Oct. 2, 2012
By Jeffrey Piascik
On Sunday, the UConn Baseball program welcomed back close to 30 alumni to J.O. Christian Field to take part in the annual Alumni Game and team awards ceremony. Head Coach Jim Penders, who played for the Huskies from 1991-1994, proudly addressed his current team, the alumni, and the many families of players who made the trip to Storrs in front of the Husky dugout before the game. Penders fondly recalled the memories of his playing days and stressed to his players the importance of building character and becoming an active part of the UConn Baseball family, something which he feels is a staple behind the program’s success.
The idea that Huskies, past and present, represent something bigger than themselves has led to a team attitude and culture that has helped the program produce tremendous results in the past decade. Assistant Coach Josh MacDonald, who returns back to Storrs for his second season as part of the coaching staff, echoed Pender’s sentiments.
“Most of these guys end up becoming your best friends and becoming like family,” MacDonald said. “We keep in contact because the alumni are such an important part of this program. Most of the success of this program couldn’t be possible without the guys that played before us. “
Pierre LePage, who was drafted in the 13th round of the 2010 MLB draft by the Chicago Cubs, was one of the many alumni who made the trip back and spoke about the remarkable respect that the program shows for former players and coaches.
“I made the best decision of my life coming here and playing for the state that I live in. It is something that I take a lot of pride in,” LePage said. “It’s such a great atmosphere; it doesn’t matter if someone graduated in 1980 or 2012- when we get here we’re all in it together.”
Longtime Cape Cod Baseball League coach Harvey Shapiro exemplifies the UConn family ideals that Coach Penders is trying to embed in the minds of the players. Shapiro, who graduated from UConn in 1970, frequently travels to Storrs to talk to Coach Penders and his staff.
“UConn athletics is a family and you feel like you’re part of that family. It’s a privilege to be back and see some old friends,” said Shapiro reminiscing on his days in Storrs. “When you’re younger you think of a particular game, hit, play as your fondest memory, but as you get older you think about the friendships- and these are people I’ll always remember.”
Since Penders took over as head coach in 2004, the UConn baseball program has grown significantly in both academic and athletic success. Coach Penders emphasizes the importance of player maturation in the classroom as well as on the diamond. The program’s belief that individual development and growth is crucial to their experiences at UConn not just as a player, but as a student as well, has been one of the driving forces behind the alumni’s formidable success.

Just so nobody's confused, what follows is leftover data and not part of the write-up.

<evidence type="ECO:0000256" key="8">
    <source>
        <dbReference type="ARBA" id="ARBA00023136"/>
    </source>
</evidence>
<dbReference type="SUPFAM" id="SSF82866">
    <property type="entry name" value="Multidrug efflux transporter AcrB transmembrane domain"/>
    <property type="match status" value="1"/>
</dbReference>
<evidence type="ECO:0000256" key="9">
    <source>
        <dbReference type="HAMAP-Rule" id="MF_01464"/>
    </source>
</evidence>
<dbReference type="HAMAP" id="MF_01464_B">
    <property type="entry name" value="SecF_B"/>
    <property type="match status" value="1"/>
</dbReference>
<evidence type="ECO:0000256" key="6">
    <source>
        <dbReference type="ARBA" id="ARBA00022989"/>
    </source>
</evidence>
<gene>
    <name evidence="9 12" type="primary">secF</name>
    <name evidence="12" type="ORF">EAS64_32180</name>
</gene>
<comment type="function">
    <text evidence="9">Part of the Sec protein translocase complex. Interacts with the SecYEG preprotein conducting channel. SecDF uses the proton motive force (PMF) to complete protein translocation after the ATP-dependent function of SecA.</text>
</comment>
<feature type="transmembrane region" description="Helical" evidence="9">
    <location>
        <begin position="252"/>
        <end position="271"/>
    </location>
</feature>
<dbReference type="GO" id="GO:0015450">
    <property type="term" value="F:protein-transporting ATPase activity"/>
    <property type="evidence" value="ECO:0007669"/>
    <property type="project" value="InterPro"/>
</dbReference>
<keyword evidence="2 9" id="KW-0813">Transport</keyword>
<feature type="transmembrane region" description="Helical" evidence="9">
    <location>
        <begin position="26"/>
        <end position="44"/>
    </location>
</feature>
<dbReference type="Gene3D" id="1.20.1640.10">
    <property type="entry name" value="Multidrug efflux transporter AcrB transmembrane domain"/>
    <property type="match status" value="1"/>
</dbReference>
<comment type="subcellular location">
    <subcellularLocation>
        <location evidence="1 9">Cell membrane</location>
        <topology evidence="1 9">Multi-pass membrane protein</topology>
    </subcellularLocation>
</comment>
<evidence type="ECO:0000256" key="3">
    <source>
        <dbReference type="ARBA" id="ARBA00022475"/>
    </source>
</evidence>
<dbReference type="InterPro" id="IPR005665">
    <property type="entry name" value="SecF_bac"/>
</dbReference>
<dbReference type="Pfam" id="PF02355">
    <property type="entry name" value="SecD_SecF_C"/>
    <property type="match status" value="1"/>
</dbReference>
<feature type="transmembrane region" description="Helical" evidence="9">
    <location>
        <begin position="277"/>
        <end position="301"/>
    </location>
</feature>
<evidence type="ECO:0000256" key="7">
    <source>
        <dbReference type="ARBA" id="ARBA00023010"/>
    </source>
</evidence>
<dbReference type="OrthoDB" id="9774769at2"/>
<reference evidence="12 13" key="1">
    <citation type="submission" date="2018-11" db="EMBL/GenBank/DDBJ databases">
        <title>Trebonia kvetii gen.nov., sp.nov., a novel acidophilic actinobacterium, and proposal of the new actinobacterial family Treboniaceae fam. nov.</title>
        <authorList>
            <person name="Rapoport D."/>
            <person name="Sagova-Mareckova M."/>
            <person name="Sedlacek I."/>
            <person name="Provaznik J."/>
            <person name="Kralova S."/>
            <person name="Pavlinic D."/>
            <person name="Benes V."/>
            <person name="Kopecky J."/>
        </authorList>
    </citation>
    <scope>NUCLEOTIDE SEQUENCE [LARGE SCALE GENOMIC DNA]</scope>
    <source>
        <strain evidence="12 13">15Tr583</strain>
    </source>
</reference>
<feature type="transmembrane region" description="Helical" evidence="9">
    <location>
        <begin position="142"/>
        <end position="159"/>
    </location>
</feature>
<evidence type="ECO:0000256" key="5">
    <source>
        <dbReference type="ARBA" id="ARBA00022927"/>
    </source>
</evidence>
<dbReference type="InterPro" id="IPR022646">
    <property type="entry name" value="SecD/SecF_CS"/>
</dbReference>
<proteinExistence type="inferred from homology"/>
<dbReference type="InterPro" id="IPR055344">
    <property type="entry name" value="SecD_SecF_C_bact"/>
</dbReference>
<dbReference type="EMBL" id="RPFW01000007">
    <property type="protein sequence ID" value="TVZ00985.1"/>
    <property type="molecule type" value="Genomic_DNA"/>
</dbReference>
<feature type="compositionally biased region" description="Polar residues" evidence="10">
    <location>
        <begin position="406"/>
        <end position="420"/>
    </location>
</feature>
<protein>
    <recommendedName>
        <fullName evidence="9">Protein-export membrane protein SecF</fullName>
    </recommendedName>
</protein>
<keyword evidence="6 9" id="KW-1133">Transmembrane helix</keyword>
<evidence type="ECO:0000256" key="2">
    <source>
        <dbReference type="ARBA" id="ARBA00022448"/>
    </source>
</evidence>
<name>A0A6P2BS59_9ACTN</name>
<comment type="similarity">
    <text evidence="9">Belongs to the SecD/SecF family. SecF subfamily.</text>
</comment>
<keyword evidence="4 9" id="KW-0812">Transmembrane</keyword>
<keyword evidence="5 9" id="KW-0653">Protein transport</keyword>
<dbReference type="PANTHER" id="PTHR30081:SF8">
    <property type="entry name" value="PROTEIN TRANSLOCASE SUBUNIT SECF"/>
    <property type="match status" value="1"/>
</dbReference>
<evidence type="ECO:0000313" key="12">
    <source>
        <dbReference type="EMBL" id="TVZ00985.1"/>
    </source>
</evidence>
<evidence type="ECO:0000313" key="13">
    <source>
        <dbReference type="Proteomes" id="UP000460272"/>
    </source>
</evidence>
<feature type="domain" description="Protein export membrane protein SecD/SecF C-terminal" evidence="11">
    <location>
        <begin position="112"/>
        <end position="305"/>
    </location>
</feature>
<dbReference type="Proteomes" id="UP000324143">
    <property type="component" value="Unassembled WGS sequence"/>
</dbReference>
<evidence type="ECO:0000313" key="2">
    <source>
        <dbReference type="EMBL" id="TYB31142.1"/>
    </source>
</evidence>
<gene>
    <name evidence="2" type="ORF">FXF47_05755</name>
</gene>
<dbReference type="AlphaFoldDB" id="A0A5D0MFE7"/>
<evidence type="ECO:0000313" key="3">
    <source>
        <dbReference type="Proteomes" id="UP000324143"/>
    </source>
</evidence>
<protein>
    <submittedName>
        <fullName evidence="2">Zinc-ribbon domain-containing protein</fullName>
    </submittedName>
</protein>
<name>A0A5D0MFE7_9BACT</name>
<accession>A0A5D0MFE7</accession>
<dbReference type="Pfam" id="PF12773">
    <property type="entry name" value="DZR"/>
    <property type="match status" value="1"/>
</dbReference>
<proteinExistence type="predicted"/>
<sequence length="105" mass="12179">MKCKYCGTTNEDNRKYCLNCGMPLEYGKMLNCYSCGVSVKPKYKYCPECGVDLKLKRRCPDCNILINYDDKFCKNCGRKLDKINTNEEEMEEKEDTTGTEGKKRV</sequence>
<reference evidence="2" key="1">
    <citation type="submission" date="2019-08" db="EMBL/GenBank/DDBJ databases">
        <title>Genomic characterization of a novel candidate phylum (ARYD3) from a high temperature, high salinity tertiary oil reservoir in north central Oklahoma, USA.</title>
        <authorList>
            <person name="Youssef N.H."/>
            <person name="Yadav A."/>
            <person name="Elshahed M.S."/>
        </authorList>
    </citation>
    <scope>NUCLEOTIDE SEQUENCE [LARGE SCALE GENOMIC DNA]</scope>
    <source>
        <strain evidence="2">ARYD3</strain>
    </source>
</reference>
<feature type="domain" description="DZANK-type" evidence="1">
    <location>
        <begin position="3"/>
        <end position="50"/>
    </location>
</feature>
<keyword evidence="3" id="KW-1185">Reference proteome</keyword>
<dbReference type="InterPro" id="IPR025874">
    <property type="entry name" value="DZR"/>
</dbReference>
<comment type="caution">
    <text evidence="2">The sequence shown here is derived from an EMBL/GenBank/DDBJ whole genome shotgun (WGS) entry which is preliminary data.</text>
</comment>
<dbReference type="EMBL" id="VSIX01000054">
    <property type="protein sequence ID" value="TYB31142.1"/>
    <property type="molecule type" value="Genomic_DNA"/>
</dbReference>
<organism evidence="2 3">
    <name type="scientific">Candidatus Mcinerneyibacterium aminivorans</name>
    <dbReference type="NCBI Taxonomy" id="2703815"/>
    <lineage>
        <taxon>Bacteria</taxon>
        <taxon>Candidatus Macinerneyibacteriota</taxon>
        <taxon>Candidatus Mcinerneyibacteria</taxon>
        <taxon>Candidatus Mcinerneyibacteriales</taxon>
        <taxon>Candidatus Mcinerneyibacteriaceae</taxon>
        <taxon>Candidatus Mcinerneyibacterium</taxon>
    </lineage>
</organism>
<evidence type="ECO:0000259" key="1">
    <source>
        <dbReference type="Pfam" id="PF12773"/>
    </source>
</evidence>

“Coach Penders was extremely important to my development,” said pitcher Matt Barnes, who left the program following the 2011 season after being drafted in the first round of the MLB draft by the Boston Red Sox. “This was the step in between high school and pro ball where I did most of my developing. His help with my work ethic and mentality helped me take my game to the next level.”
Infielder Austin Wasserman, who played from 2005-2006 for the Huskies, offered his praise for Coach Pender’s ability to communicate effectively with his players.
“Coach Penders was probably the most influential person, in baseball terms, who helped me physically and mentally understand the game, and ultimately helped me out in pro ball. He’s Just a really great guy who knew the game inside and out and knew how to handle the kids and that was really important to me.”
The Alumni Game has become a tradition that players look forward to each fall, offering them a chance to reconnect with old teammates, as well as meet the players that are competing for roster spots in the upcoming spring.
“This is one of my favorite times of the year,” LePage said. “There’s always a great turnout with all the guys. To see the people that are here now, many of whom I played with, and also compete with the guys who played before me is a really special thing. It’s a great event.”
Many of the Alumni were seen laughing and joking with each other during batting practice and pregame stretching, warmly reminiscing on their careers at the collegiate level.
“It’s a lot of fun,” Barnes said. “You get to see everyone you haven’t seen for a while and enjoy some baseball with some old friends.”
With Andy Baylock, UConn’s head coach from 1980-2003, present in the visitor’s dugout, Jack Hurley (’87) took the reigns as manager for the day. Joining Hurley on the alumni squad were classmates Michael Buckmir at shortstop and Dave Lanese at first base.
Colonel Nate Goldberg, who played for Connecticut in 1951 and 1952, was the oldest alum in attendance and traveled all the way from Southern California along with his wife Marilyn.
After all was said and done, the game ended in a 6-6 tie between the alumni and current Huskies. No matter what the outcome of the game is, year to year, it is evident that the opportunity to play and embody the spirit of UConn baseball is something that the players take very seriously. After all, there is no better way to honor the tradition of UConn baseball than to compete against some of the finest athletes that the program has ever produced.
When Coach Penders’ final roster steps onto the dirt at J.O. Christian Field in March we can be assured that this group of players will be playing for something more than individual stats; they’ll be playing for the UConn baseball family and the long line of history that shaped the program into what it is today.